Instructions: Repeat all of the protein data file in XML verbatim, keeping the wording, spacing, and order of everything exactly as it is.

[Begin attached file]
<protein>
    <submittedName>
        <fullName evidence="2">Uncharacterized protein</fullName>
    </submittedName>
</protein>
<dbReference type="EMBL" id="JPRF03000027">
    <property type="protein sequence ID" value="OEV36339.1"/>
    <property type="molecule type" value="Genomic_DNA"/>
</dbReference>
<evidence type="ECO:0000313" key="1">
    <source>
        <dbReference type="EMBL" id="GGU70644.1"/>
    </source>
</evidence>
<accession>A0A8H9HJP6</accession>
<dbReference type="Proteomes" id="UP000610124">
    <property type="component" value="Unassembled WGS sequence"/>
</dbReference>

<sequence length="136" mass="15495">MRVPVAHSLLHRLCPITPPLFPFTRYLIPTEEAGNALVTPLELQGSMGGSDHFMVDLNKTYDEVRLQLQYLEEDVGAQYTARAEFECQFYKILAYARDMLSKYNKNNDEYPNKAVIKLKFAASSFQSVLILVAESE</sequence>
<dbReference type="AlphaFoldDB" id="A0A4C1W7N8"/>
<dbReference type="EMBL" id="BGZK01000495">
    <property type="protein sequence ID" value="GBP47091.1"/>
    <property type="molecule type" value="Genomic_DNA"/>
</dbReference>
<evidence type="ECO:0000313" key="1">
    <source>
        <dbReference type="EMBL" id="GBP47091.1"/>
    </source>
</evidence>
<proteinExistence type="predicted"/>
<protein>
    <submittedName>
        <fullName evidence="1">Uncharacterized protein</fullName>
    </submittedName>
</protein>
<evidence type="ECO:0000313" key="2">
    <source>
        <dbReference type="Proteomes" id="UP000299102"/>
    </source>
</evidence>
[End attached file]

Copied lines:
<protein>
    <submittedName>
        <fullName evidence="2">Uncharacterized protein</fullName>
    </submittedName>
</protein>
<dbReference type="EMBL" id="JPRF03000027">
    <property type="protein sequence ID" value="OEV36339.1"/>
    <property type="molecule type" value="Genomic_DNA"/>
</dbReference>
<evidence type="ECO:0000313" key="1">
    <source>
        <dbReference type="EMBL" id="GGU70644.1"/>
    </source>
</evidence>
<accession>A0A8H9HJP6</accession>
<dbReference type="Proteomes" id="UP000610124">
    <property type="component" value="Unassembled WGS sequence"/>
</dbReference>

<sequence length="136" mass="15495">MRVPVAHSLLHRLCPITPPLFPFTRYLIPTEEAGNALVTPLELQGSMGGSDHFMVDLNKTYDEVRLQLQYLEEDVGAQYTARAEFECQFYKILAYARDMLSKYNKNNDEYPNKAVIKLKFAASSFQSVLILVAESE</sequence>
<dbReference type="AlphaFoldDB" id="A0A4C1W7N8"/>
<dbReference type="EMBL" id="BGZK01000495">
    <property type="protein sequence ID" value="GBP47091.1"/>
    <property type="molecule type" value="Genomic_DNA"/>
</dbReference>
<evidence type="ECO:0000313" key="1">
    <source>
        <dbReference type="EMBL" id="GBP47091.1"/>
    </source>
</evidence>
<proteinExistence type="predicted"/>
<protein>
    <submittedName>
        <fullName evidence="1">Uncharacterized protein</fullName>
    </submittedName>
</protein>
<evidence type="ECO:0000313" key="2">
    <source>
        <dbReference type="Proteomes" id="UP000299102"/>
    </source>
</evidence>